Living Freegan: An Introduction to a Culture

By KBJR News 1

May 20, 2014 Updated May 20, 2014 at 8:01 PM CDT

Duluth, MN (NNCNOW.com) --- "Waste not, want not"... It's a saying your Depression era grandparents may have used, but in today's society, much of what we purchase for our families and homes, DOES go to waste.
So what if a person made the choice to live on what other people throw away? There are people who do just that, they're called Freegans, and they're right here in the Northland.

Today is a special day in the life of a freegan... its move-out day at UMD. Plenty of time is spent diving into dumpsters throughout the year, but today...

"If anyone finds a spoon in that dumpster, I'm going to need one" said Freegan, Kevin Hard.

...is an easy day that will leave these young freegans with plenty to use through the year.

"We'll process whatever we can't eat right away, whether that means making marmalade from the oranges or cider with the apples, or pickles with the carrots we found" said Freegan, Skyler Hawkins.

"We've got some sweet corn up here that we canned, or pickled and that was, again, a throw away food" said Hard.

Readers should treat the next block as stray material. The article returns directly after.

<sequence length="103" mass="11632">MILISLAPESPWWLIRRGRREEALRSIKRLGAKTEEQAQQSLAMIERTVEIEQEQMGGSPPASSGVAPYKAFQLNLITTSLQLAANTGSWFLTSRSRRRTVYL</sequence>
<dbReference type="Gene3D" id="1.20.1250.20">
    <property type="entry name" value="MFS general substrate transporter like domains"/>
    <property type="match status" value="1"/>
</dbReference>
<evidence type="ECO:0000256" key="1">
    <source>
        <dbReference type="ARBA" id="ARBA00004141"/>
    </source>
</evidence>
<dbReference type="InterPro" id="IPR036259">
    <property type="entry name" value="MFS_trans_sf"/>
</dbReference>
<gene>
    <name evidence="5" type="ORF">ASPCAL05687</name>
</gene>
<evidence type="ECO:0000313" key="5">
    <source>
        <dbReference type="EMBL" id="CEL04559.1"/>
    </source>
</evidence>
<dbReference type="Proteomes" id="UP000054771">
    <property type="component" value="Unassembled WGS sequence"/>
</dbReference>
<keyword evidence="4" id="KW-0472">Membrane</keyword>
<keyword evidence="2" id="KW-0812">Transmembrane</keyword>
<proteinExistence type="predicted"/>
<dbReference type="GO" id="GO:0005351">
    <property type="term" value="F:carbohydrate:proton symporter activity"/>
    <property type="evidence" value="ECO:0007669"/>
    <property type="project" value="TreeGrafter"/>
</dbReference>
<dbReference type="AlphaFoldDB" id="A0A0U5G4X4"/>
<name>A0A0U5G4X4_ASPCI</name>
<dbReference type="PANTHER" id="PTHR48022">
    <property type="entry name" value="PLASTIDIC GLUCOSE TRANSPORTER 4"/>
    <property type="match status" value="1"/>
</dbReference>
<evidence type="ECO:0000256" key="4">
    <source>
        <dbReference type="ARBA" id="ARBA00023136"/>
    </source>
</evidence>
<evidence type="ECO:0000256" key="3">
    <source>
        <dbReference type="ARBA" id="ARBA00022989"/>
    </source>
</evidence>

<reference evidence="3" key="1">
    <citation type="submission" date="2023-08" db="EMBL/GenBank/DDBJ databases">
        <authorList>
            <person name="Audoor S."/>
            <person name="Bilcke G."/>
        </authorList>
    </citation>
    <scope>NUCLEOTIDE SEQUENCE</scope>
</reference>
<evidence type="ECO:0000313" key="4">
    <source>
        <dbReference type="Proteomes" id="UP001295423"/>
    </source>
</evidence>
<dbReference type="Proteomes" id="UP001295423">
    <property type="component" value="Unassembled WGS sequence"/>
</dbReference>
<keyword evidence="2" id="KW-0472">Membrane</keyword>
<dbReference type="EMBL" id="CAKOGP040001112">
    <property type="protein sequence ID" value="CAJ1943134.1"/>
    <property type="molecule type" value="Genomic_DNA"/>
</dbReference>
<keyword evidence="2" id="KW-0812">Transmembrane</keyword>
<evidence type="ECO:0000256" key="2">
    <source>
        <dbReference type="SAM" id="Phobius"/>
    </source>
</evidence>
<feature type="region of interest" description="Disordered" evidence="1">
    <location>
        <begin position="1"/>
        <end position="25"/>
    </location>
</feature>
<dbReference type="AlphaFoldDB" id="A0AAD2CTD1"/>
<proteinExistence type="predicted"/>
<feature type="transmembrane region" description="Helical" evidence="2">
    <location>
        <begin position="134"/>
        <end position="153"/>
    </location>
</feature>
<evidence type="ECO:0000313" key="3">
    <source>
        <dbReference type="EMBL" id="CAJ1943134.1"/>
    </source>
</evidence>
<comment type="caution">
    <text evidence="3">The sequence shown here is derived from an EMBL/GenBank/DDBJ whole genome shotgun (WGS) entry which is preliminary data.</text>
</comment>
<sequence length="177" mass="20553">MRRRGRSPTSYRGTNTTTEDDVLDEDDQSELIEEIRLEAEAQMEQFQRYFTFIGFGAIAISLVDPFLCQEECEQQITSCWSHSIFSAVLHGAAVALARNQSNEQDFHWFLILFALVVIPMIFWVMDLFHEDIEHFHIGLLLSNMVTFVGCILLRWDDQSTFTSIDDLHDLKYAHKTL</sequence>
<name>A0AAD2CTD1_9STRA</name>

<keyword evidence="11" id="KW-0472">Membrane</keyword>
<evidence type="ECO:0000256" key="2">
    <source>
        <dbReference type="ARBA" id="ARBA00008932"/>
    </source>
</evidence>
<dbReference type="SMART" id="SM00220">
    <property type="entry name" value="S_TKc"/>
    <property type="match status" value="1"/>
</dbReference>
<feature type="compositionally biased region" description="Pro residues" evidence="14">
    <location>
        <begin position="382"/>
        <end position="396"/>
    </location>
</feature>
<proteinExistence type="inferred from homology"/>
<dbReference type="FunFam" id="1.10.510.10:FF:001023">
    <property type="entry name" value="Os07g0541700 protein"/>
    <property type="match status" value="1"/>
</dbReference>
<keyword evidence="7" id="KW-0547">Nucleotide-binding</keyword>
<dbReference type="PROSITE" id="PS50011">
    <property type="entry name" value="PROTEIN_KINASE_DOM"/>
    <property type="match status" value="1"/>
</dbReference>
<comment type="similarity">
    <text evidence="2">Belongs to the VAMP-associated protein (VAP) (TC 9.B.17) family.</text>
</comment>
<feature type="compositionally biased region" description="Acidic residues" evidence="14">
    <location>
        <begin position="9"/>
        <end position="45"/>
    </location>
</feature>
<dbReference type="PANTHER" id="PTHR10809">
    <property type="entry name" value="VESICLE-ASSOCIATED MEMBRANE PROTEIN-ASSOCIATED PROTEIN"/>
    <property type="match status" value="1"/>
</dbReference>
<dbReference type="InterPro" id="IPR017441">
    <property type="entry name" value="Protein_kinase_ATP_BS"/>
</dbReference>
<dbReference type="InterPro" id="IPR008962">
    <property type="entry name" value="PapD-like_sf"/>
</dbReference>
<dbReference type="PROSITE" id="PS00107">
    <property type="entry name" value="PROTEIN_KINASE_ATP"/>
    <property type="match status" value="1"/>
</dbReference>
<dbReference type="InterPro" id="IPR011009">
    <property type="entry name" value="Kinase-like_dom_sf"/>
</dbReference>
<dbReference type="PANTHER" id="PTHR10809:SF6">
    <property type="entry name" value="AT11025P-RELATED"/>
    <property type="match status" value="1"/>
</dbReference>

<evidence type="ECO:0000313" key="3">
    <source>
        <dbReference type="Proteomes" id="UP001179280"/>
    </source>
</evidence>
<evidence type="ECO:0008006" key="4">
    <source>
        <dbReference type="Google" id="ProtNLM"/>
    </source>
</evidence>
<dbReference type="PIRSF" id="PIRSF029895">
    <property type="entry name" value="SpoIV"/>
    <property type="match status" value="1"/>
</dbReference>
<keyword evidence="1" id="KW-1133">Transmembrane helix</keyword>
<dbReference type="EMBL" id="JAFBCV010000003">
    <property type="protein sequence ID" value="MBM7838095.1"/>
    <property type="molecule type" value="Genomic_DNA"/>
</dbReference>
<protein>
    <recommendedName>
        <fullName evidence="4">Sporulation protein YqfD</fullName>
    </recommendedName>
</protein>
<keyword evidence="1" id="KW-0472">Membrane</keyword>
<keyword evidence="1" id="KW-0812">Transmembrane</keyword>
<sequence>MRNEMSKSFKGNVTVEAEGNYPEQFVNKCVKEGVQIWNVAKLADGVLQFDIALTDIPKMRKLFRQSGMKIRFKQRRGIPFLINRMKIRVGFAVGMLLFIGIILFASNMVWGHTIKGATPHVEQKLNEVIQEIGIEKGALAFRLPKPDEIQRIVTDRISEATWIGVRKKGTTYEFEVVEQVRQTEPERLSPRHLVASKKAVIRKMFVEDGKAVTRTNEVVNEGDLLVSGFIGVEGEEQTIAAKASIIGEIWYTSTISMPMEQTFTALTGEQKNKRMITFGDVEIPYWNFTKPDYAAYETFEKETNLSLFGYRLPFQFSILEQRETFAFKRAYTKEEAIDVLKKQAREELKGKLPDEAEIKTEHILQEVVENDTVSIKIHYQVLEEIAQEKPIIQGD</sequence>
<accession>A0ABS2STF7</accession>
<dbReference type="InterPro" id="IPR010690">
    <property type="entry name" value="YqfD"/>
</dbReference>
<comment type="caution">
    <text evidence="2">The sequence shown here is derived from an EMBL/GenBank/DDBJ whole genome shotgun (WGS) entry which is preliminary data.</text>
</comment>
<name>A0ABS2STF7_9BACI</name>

Freegans avoid eating, using, or furnishing their homes with anything that they have to purchase, choosing instead to commit to a lifestyle that reclaims throw-away goods before they hit the land-fill.

Being a freegan doesn't mean you just dig through the garbage all the time, in fact, they'd like to see a lot of the dumpsters disappear.
That's because the dumpster diving isn't done out of financial desperation, but rather for reasons of conscience, and a desire to bring about a change in societal norms.

"I feel like we should be over garbage. I think we need to evolve out of being able to just throw stuff on our land because if you keep doing that it's just all going to be garbage" said Hard.

The waste goes beyond what you can see. Take a discarded bag of oranges for example...

"Not only are you wasting an orange, but you're wasting the gas that brought it here and the workers times that went and picked it" said Freegan, Tom Limberis.

/these freegans know about the time it takes to produce food because they also grow plenty of it in the summertime.
But when it comes to digging through the dumpster...

"it's kind of like cleaning up after society's waste" said Limberis.

A job that has no pay rate or set hourly schedule.

"It's not what the average successful person would do" said Hawkins, but that all depends on how you measure success.

Bryce Henry
bhenry@kbjr.com

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